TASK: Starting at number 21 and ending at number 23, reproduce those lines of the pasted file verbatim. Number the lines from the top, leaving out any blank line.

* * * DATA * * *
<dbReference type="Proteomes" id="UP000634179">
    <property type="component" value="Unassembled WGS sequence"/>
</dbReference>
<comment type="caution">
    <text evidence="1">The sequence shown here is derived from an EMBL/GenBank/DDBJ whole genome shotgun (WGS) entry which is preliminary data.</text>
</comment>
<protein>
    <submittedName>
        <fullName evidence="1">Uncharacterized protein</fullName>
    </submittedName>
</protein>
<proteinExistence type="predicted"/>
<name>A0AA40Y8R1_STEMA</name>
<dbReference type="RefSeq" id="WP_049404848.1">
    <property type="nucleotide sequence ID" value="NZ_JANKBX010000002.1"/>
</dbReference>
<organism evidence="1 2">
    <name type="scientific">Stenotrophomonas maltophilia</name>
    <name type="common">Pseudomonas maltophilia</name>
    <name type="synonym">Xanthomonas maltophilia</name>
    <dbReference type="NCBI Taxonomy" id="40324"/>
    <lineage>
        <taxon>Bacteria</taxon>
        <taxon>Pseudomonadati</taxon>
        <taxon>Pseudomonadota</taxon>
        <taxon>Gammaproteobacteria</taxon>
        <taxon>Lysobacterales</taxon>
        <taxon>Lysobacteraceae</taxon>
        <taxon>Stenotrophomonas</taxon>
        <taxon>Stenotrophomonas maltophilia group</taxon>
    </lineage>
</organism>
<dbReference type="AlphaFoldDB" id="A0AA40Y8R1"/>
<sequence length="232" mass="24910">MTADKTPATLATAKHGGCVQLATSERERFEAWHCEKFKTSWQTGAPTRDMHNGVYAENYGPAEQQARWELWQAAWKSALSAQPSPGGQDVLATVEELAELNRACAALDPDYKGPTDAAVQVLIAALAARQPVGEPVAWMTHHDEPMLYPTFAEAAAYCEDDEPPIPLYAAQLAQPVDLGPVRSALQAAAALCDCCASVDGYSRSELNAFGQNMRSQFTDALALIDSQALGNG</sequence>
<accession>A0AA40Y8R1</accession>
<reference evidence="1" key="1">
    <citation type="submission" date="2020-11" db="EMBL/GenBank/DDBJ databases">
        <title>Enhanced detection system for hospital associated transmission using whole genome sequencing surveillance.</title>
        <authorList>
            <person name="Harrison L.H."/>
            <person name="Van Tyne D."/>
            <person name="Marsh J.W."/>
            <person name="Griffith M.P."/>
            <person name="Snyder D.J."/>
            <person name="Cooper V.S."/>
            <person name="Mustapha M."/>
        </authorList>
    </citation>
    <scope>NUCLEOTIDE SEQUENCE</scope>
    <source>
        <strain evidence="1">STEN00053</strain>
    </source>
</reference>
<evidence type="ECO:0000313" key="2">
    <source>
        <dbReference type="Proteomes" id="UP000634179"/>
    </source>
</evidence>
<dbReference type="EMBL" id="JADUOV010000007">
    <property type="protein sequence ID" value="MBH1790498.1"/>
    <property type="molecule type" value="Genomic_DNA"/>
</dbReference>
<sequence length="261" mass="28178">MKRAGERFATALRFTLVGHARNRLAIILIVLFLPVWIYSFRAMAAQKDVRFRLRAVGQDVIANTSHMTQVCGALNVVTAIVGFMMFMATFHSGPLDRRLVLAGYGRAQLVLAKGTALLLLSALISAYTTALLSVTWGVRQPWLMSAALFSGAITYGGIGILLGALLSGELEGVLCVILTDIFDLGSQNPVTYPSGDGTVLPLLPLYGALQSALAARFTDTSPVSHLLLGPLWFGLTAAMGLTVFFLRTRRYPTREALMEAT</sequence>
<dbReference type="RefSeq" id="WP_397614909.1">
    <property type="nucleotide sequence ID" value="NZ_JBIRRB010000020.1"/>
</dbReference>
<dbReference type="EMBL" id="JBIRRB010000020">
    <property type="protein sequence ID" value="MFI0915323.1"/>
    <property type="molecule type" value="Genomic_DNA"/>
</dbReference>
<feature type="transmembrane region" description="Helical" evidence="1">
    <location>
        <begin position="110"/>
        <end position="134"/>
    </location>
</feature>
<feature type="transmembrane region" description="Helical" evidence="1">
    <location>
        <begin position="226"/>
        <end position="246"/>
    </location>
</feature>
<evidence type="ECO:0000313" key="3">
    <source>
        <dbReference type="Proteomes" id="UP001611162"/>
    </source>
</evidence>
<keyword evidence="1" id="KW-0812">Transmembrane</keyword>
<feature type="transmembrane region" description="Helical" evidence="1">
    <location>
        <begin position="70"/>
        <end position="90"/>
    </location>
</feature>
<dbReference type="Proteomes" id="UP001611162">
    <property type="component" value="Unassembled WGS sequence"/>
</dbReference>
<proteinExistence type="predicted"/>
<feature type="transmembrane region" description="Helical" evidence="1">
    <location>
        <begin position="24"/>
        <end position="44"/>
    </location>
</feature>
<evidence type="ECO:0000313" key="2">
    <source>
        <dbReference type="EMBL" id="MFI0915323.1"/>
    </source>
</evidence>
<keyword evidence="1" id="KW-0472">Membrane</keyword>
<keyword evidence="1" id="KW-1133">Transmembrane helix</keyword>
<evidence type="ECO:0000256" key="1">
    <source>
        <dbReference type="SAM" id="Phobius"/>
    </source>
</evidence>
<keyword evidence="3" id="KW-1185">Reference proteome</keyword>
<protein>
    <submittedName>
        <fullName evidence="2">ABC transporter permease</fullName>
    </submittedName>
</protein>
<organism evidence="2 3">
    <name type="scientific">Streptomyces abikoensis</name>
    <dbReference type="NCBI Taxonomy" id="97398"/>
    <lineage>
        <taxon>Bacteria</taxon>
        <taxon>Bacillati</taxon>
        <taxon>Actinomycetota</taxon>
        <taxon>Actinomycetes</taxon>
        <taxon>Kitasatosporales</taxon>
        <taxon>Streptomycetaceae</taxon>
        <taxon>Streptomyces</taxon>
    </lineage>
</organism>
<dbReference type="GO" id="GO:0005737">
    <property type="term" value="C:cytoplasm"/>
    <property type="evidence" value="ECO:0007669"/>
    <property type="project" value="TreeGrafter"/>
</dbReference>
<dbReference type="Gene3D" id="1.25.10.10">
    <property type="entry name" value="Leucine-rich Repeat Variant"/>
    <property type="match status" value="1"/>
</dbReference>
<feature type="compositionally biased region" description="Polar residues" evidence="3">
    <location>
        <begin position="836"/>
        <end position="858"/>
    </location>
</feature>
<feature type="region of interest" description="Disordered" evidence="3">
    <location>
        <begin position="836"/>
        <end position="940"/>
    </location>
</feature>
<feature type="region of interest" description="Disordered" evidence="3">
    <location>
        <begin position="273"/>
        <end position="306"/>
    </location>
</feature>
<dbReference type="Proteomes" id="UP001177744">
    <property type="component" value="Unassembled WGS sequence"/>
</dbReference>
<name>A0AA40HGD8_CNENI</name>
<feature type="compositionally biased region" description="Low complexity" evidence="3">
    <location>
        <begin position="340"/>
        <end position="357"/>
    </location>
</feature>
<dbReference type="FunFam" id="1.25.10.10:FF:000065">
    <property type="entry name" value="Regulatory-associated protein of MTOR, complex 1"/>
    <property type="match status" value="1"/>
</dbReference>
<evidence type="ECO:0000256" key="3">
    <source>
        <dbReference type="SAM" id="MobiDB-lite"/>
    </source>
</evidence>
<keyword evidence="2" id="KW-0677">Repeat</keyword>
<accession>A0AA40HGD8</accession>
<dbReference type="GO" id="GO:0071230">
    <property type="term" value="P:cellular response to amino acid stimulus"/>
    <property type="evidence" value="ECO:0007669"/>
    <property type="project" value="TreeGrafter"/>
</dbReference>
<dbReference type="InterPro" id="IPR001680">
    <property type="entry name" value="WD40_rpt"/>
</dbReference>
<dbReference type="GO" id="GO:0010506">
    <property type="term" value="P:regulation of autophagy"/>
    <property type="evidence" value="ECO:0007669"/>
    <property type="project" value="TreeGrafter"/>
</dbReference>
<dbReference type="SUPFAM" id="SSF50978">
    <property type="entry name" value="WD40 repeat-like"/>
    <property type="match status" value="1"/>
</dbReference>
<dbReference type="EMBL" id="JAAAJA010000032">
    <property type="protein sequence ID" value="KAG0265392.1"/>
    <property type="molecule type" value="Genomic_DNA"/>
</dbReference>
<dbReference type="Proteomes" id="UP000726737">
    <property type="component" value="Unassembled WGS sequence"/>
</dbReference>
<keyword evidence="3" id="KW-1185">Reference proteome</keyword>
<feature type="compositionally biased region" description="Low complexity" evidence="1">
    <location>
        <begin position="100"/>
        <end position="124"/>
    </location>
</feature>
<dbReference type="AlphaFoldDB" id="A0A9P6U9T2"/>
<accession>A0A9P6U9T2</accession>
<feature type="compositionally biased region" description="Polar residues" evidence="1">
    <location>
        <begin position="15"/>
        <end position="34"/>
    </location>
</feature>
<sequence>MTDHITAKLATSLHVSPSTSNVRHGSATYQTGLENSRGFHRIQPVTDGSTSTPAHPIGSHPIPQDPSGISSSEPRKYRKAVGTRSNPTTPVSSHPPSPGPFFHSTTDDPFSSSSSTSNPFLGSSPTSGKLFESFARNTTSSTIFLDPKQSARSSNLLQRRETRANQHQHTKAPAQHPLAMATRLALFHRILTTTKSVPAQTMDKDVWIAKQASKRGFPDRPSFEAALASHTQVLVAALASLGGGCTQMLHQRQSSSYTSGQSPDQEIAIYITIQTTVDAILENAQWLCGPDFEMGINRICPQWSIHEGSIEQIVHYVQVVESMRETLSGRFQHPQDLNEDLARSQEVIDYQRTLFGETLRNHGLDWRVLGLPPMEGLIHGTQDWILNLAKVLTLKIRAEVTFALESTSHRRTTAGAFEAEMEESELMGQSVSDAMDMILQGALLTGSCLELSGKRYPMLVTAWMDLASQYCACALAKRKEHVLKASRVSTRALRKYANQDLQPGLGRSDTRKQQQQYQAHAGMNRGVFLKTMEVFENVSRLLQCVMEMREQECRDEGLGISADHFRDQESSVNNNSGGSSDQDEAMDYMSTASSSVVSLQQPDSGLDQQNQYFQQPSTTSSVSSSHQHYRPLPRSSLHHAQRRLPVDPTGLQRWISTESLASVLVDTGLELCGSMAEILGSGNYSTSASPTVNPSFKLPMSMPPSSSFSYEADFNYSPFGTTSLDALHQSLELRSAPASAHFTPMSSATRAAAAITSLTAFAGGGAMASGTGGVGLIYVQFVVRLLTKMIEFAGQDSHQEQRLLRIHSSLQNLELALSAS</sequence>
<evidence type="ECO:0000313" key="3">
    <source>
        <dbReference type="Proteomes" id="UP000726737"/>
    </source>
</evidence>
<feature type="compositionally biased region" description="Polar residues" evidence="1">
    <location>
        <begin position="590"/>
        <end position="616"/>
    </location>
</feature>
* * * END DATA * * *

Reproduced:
    <dbReference type="NCBI Taxonomy" id="40324"/>
    <lineage>
        <taxon>Bacteria</taxon>